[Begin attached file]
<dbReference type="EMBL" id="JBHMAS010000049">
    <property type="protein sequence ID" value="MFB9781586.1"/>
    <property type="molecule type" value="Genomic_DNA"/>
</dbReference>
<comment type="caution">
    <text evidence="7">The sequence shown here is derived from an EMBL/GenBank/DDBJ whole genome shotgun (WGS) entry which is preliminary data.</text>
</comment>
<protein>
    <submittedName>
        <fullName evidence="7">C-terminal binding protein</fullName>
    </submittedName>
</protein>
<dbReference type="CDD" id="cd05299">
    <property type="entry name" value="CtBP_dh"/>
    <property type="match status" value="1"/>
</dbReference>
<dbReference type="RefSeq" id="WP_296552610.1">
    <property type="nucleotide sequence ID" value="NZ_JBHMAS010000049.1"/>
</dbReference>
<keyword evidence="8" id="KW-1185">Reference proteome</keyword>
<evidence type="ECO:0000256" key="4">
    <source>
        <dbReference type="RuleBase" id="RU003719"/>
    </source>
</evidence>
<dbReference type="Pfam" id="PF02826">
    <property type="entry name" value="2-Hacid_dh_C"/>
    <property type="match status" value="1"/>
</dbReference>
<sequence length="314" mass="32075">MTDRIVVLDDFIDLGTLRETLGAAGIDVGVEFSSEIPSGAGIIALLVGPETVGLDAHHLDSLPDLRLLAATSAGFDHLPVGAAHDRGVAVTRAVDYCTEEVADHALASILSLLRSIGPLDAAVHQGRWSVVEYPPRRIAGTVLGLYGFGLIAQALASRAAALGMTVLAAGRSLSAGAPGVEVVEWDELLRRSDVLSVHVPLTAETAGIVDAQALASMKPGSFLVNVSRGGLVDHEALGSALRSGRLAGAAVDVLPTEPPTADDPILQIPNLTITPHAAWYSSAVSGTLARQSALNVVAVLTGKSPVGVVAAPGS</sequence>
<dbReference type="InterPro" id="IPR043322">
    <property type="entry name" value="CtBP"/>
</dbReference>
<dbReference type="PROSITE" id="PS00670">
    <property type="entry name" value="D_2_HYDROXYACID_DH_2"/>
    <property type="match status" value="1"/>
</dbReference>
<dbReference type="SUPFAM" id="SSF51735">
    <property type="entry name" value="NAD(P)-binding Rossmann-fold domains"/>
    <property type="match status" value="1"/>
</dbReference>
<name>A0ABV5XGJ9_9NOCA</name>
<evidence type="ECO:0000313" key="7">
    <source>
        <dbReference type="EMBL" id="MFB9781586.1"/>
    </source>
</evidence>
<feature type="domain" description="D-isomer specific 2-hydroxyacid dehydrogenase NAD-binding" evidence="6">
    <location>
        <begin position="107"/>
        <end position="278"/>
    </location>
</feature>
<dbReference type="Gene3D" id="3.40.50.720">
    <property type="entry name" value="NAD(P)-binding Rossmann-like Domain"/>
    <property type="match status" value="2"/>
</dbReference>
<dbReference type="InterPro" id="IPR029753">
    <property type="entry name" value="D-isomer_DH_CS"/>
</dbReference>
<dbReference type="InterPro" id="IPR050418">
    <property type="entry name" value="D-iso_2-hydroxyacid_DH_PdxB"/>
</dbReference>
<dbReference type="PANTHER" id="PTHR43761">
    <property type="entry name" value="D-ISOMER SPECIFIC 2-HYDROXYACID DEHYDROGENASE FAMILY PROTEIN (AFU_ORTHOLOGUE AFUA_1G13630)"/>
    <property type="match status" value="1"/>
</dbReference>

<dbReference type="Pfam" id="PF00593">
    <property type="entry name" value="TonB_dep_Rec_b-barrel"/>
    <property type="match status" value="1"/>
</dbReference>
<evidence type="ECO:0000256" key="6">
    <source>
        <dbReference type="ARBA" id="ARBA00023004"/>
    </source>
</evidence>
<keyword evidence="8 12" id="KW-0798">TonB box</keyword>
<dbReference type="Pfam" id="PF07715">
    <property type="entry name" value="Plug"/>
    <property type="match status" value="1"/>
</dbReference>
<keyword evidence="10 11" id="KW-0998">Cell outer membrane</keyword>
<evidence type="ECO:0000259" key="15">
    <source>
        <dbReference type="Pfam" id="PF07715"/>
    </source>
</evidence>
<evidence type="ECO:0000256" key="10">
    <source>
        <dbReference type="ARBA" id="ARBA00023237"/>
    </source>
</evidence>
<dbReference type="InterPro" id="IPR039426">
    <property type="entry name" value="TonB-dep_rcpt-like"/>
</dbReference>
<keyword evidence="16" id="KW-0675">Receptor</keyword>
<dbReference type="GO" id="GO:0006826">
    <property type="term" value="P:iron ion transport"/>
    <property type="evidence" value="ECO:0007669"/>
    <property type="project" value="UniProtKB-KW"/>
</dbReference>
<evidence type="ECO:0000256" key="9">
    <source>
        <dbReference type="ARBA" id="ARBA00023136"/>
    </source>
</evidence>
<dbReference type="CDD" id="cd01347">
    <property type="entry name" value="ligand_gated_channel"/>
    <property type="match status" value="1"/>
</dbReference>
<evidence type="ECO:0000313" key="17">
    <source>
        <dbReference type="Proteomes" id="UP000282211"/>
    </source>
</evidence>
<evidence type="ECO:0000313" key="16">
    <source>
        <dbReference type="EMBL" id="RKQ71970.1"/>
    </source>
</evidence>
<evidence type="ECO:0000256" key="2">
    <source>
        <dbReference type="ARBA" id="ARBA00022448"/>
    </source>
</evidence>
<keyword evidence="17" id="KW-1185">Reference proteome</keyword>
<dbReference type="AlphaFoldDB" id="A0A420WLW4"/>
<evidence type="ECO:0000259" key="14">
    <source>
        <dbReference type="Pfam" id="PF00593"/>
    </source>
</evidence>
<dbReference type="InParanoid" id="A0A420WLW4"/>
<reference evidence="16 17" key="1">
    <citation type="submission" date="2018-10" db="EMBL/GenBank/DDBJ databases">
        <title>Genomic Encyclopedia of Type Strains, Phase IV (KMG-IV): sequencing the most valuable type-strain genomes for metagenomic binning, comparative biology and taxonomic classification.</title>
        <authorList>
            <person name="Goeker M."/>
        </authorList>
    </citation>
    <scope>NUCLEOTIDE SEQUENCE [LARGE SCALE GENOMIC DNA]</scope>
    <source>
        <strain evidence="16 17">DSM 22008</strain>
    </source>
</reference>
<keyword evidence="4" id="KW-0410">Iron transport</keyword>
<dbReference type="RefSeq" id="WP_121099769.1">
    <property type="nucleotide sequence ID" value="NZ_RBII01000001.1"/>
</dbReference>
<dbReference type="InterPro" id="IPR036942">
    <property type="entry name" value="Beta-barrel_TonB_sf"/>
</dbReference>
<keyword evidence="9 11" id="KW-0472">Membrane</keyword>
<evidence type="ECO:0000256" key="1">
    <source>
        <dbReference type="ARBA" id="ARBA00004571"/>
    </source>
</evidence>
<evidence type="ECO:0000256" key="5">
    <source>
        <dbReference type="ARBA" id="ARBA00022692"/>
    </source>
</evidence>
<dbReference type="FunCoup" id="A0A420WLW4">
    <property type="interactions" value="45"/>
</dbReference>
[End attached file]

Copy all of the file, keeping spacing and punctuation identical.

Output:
<dbReference type="EMBL" id="JBHMAS010000049">
    <property type="protein sequence ID" value="MFB9781586.1"/>
    <property type="molecule type" value="Genomic_DNA"/>
</dbReference>
<comment type="caution">
    <text evidence="7">The sequence shown here is derived from an EMBL/GenBank/DDBJ whole genome shotgun (WGS) entry which is preliminary data.</text>
</comment>
<protein>
    <submittedName>
        <fullName evidence="7">C-terminal binding protein</fullName>
    </submittedName>
</protein>
<dbReference type="CDD" id="cd05299">
    <property type="entry name" value="CtBP_dh"/>
    <property type="match status" value="1"/>
</dbReference>
<dbReference type="RefSeq" id="WP_296552610.1">
    <property type="nucleotide sequence ID" value="NZ_JBHMAS010000049.1"/>
</dbReference>
<keyword evidence="8" id="KW-1185">Reference proteome</keyword>
<evidence type="ECO:0000256" key="4">
    <source>
        <dbReference type="RuleBase" id="RU003719"/>
    </source>
</evidence>
<dbReference type="Pfam" id="PF02826">
    <property type="entry name" value="2-Hacid_dh_C"/>
    <property type="match status" value="1"/>
</dbReference>
<sequence length="314" mass="32075">MTDRIVVLDDFIDLGTLRETLGAAGIDVGVEFSSEIPSGAGIIALLVGPETVGLDAHHLDSLPDLRLLAATSAGFDHLPVGAAHDRGVAVTRAVDYCTEEVADHALASILSLLRSIGPLDAAVHQGRWSVVEYPPRRIAGTVLGLYGFGLIAQALASRAAALGMTVLAAGRSLSAGAPGVEVVEWDELLRRSDVLSVHVPLTAETAGIVDAQALASMKPGSFLVNVSRGGLVDHEALGSALRSGRLAGAAVDVLPTEPPTADDPILQIPNLTITPHAAWYSSAVSGTLARQSALNVVAVLTGKSPVGVVAAPGS</sequence>
<dbReference type="InterPro" id="IPR043322">
    <property type="entry name" value="CtBP"/>
</dbReference>
<dbReference type="PROSITE" id="PS00670">
    <property type="entry name" value="D_2_HYDROXYACID_DH_2"/>
    <property type="match status" value="1"/>
</dbReference>
<dbReference type="SUPFAM" id="SSF51735">
    <property type="entry name" value="NAD(P)-binding Rossmann-fold domains"/>
    <property type="match status" value="1"/>
</dbReference>
<name>A0ABV5XGJ9_9NOCA</name>
<evidence type="ECO:0000313" key="7">
    <source>
        <dbReference type="EMBL" id="MFB9781586.1"/>
    </source>
</evidence>
<feature type="domain" description="D-isomer specific 2-hydroxyacid dehydrogenase NAD-binding" evidence="6">
    <location>
        <begin position="107"/>
        <end position="278"/>
    </location>
</feature>
<dbReference type="Gene3D" id="3.40.50.720">
    <property type="entry name" value="NAD(P)-binding Rossmann-like Domain"/>
    <property type="match status" value="2"/>
</dbReference>
<dbReference type="InterPro" id="IPR029753">
    <property type="entry name" value="D-isomer_DH_CS"/>
</dbReference>
<dbReference type="InterPro" id="IPR050418">
    <property type="entry name" value="D-iso_2-hydroxyacid_DH_PdxB"/>
</dbReference>
<dbReference type="PANTHER" id="PTHR43761">
    <property type="entry name" value="D-ISOMER SPECIFIC 2-HYDROXYACID DEHYDROGENASE FAMILY PROTEIN (AFU_ORTHOLOGUE AFUA_1G13630)"/>
    <property type="match status" value="1"/>
</dbReference>

<dbReference type="Pfam" id="PF00593">
    <property type="entry name" value="TonB_dep_Rec_b-barrel"/>
    <property type="match status" value="1"/>
</dbReference>
<evidence type="ECO:0000256" key="6">
    <source>
        <dbReference type="ARBA" id="ARBA00023004"/>
    </source>
</evidence>
<keyword evidence="8 12" id="KW-0798">TonB box</keyword>
<dbReference type="Pfam" id="PF07715">
    <property type="entry name" value="Plug"/>
    <property type="match status" value="1"/>
</dbReference>
<keyword evidence="10 11" id="KW-0998">Cell outer membrane</keyword>
<evidence type="ECO:0000259" key="15">
    <source>
        <dbReference type="Pfam" id="PF07715"/>
    </source>
</evidence>
<evidence type="ECO:0000256" key="10">
    <source>
        <dbReference type="ARBA" id="ARBA00023237"/>
    </source>
</evidence>
<dbReference type="InterPro" id="IPR039426">
    <property type="entry name" value="TonB-dep_rcpt-like"/>
</dbReference>
<keyword evidence="16" id="KW-0675">Receptor</keyword>
<dbReference type="GO" id="GO:0006826">
    <property type="term" value="P:iron ion transport"/>
    <property type="evidence" value="ECO:0007669"/>
    <property type="project" value="UniProtKB-KW"/>
</dbReference>
<evidence type="ECO:0000256" key="9">
    <source>
        <dbReference type="ARBA" id="ARBA00023136"/>
    </source>
</evidence>
<dbReference type="CDD" id="cd01347">
    <property type="entry name" value="ligand_gated_channel"/>
    <property type="match status" value="1"/>
</dbReference>
<evidence type="ECO:0000313" key="17">
    <source>
        <dbReference type="Proteomes" id="UP000282211"/>
    </source>
</evidence>
<evidence type="ECO:0000313" key="16">
    <source>
        <dbReference type="EMBL" id="RKQ71970.1"/>
    </source>
</evidence>
<evidence type="ECO:0000256" key="2">
    <source>
        <dbReference type="ARBA" id="ARBA00022448"/>
    </source>
</evidence>
<keyword evidence="17" id="KW-1185">Reference proteome</keyword>
<dbReference type="AlphaFoldDB" id="A0A420WLW4"/>
<evidence type="ECO:0000259" key="14">
    <source>
        <dbReference type="Pfam" id="PF00593"/>
    </source>
</evidence>
<dbReference type="InParanoid" id="A0A420WLW4"/>
<reference evidence="16 17" key="1">
    <citation type="submission" date="2018-10" db="EMBL/GenBank/DDBJ databases">
        <title>Genomic Encyclopedia of Type Strains, Phase IV (KMG-IV): sequencing the most valuable type-strain genomes for metagenomic binning, comparative biology and taxonomic classification.</title>
        <authorList>
            <person name="Goeker M."/>
        </authorList>
    </citation>
    <scope>NUCLEOTIDE SEQUENCE [LARGE SCALE GENOMIC DNA]</scope>
    <source>
        <strain evidence="16 17">DSM 22008</strain>
    </source>
</reference>
<keyword evidence="4" id="KW-0410">Iron transport</keyword>
<dbReference type="RefSeq" id="WP_121099769.1">
    <property type="nucleotide sequence ID" value="NZ_RBII01000001.1"/>
</dbReference>
<dbReference type="InterPro" id="IPR036942">
    <property type="entry name" value="Beta-barrel_TonB_sf"/>
</dbReference>
<keyword evidence="9 11" id="KW-0472">Membrane</keyword>
<evidence type="ECO:0000256" key="1">
    <source>
        <dbReference type="ARBA" id="ARBA00004571"/>
    </source>
</evidence>
<evidence type="ECO:0000256" key="5">
    <source>
        <dbReference type="ARBA" id="ARBA00022692"/>
    </source>
</evidence>
<dbReference type="FunCoup" id="A0A420WLW4">
    <property type="interactions" value="45"/>
</dbReference>